Let's be fair: The Claiming Rules Team concept did its job the last two seasons in MotoGP. Grid sizes grew from the high teens to the mid-20s, new teams were able to join the premier class with less-expensive bikes, and the leading production-based bikes - helped by electronics development and softer rear tires - sometimes have challenged satellite bikes and factory Ducatis for positions this season after an embarrassing debut in 2012 for MotoGP's lower performance caste.
Still, few are lamenting the evaporation of CRT equipment next season as Honda and Yamaha sell "customer" prototypes to teams such as Gresini, Aspar, Forward and Cardion AB that used CRT bikes this year.
The FIM has recognized the technical sea change by eliminating the term "CRT" to describe non-prototype and non-satellite bikes next season.
Instead, factory prototypes - which will use the Dorna-spec Magneti Marelli ECU but proprietary software - will be known as Factory machines. Bikes formerly known as CRT will be called Open machines (although we find it amusing that some call them "carpetbaggers") starting in 2014, as they will use the spec ECU and spec software.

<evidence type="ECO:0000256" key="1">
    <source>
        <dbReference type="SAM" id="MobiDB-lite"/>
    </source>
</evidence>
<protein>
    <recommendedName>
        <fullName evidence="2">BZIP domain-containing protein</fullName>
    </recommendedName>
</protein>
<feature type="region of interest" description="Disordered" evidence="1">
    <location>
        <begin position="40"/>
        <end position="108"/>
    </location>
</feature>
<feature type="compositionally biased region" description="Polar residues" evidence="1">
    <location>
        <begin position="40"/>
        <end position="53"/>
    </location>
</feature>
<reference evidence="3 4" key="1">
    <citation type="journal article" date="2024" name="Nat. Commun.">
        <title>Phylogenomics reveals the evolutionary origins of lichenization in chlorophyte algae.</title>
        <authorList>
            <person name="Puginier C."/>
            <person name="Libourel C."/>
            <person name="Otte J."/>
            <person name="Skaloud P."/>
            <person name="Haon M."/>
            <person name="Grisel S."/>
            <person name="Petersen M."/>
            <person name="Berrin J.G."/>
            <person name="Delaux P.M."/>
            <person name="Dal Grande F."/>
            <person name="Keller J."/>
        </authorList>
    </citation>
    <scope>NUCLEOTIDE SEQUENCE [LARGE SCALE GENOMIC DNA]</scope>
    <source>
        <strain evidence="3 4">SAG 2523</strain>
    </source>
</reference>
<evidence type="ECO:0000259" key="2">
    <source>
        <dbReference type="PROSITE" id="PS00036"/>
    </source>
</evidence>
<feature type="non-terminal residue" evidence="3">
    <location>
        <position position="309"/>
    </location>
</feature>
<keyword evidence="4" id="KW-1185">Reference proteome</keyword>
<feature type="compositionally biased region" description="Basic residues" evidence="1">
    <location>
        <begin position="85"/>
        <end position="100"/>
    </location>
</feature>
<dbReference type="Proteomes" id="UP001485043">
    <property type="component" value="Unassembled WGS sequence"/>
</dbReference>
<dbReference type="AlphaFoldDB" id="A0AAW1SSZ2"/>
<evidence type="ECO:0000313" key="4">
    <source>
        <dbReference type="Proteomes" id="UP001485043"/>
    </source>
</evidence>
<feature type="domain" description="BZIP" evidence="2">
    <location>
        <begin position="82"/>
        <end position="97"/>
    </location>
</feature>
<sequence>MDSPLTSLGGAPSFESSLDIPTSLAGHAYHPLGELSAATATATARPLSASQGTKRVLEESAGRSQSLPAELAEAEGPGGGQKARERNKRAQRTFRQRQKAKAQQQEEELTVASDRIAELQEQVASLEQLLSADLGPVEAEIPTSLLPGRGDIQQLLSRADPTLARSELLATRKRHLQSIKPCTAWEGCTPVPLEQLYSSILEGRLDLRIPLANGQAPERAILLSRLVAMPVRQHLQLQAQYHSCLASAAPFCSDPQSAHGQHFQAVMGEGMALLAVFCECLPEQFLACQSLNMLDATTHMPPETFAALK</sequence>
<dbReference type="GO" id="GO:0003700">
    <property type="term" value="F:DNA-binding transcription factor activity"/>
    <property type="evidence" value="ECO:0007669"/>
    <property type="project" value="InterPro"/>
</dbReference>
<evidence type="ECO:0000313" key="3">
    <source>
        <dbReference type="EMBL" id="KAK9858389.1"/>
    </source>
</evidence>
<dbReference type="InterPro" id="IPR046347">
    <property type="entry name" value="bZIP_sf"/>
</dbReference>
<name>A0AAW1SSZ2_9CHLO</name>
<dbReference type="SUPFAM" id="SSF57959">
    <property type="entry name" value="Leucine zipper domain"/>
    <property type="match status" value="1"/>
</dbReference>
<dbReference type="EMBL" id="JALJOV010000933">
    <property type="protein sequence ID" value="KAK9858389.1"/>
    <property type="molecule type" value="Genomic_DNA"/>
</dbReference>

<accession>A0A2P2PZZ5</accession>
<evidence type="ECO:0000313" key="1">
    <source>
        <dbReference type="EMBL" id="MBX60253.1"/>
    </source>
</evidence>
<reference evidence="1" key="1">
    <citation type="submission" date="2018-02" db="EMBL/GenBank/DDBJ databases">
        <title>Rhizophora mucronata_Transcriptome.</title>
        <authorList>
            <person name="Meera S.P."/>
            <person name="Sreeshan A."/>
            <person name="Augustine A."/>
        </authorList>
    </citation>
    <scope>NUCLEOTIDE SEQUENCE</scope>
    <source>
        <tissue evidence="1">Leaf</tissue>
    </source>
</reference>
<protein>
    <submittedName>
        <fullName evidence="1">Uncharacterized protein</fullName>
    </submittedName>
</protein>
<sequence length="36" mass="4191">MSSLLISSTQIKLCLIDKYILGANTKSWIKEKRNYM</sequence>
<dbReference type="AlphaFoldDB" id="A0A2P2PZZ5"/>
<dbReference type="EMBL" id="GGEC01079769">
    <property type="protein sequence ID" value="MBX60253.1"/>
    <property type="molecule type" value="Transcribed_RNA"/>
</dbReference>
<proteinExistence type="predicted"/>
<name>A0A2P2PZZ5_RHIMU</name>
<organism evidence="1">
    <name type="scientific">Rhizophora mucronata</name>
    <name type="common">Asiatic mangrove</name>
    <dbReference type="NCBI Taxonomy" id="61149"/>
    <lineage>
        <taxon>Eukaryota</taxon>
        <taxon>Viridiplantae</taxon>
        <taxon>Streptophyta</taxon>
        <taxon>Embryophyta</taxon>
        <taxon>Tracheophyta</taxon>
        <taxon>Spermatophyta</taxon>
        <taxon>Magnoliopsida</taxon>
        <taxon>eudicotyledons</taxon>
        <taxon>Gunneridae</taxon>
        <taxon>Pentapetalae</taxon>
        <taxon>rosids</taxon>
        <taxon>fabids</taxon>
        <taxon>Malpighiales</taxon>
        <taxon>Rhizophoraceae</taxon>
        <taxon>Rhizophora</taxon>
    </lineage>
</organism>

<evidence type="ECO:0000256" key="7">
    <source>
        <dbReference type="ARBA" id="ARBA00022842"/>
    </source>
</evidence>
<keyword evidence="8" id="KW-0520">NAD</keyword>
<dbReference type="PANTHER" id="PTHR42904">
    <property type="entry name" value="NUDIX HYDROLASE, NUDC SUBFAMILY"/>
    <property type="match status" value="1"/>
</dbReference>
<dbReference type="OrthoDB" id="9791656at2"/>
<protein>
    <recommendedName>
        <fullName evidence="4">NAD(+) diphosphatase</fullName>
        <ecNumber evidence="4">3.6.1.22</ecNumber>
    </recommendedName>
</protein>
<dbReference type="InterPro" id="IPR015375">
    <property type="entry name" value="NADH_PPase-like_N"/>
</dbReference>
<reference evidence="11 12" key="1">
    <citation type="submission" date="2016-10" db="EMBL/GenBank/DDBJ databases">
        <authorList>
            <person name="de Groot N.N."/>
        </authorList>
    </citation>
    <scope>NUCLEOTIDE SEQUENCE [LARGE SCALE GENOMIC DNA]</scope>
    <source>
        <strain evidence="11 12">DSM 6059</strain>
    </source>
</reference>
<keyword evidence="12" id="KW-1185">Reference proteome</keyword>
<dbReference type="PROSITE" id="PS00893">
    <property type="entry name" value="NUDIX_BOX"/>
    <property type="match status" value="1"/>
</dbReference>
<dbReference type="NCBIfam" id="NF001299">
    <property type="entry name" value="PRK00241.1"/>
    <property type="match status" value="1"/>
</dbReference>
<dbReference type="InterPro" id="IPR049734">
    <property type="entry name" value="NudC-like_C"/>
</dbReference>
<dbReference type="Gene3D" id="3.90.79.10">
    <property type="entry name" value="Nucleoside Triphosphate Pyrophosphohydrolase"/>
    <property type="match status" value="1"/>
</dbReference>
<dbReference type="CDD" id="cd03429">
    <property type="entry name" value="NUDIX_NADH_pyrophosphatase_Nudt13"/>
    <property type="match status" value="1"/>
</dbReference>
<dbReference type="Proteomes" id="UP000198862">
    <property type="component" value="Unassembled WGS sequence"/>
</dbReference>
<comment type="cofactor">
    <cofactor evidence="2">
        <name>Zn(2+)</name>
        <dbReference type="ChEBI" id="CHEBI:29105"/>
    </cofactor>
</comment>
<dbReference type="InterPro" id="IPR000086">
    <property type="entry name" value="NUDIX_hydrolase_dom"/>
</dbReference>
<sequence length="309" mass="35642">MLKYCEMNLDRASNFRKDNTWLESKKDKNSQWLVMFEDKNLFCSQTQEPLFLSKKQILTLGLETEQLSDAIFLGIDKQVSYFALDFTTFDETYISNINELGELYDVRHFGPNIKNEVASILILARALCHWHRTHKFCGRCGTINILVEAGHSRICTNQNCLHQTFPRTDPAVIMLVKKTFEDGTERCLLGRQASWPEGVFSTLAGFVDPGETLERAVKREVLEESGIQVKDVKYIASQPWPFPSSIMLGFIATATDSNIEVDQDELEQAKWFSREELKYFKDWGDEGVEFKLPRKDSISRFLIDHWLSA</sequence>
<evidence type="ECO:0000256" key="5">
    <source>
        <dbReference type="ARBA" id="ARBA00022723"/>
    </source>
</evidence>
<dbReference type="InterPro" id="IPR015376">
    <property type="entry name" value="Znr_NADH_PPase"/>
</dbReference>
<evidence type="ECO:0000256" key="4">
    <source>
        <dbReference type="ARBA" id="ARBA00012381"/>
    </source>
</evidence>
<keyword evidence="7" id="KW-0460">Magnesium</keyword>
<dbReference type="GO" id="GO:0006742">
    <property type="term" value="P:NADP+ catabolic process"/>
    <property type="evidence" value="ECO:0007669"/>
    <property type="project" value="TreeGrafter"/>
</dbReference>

Factory machines will carry 20-liter fuel tanks and be allowed only five engines per season. Open bikes will carry 24-liter fuel tanks and be allowed 12 engines per season.
Wild-card riders will be allowed to use any ECU and software. This might be attractive to Aprilia, which could put a guest rider on an ART bike with proprietary Aprilia software and a 24-liter tank. Suzuki also might like this option for a sneak preview in 2014 of its full-blown works return in 2015. Suzuki could run its existing Mitsubishi electronics on a wild-card race bike while continuing to tweak the Magneti Marelli ECU on its 2015 prototype in testing.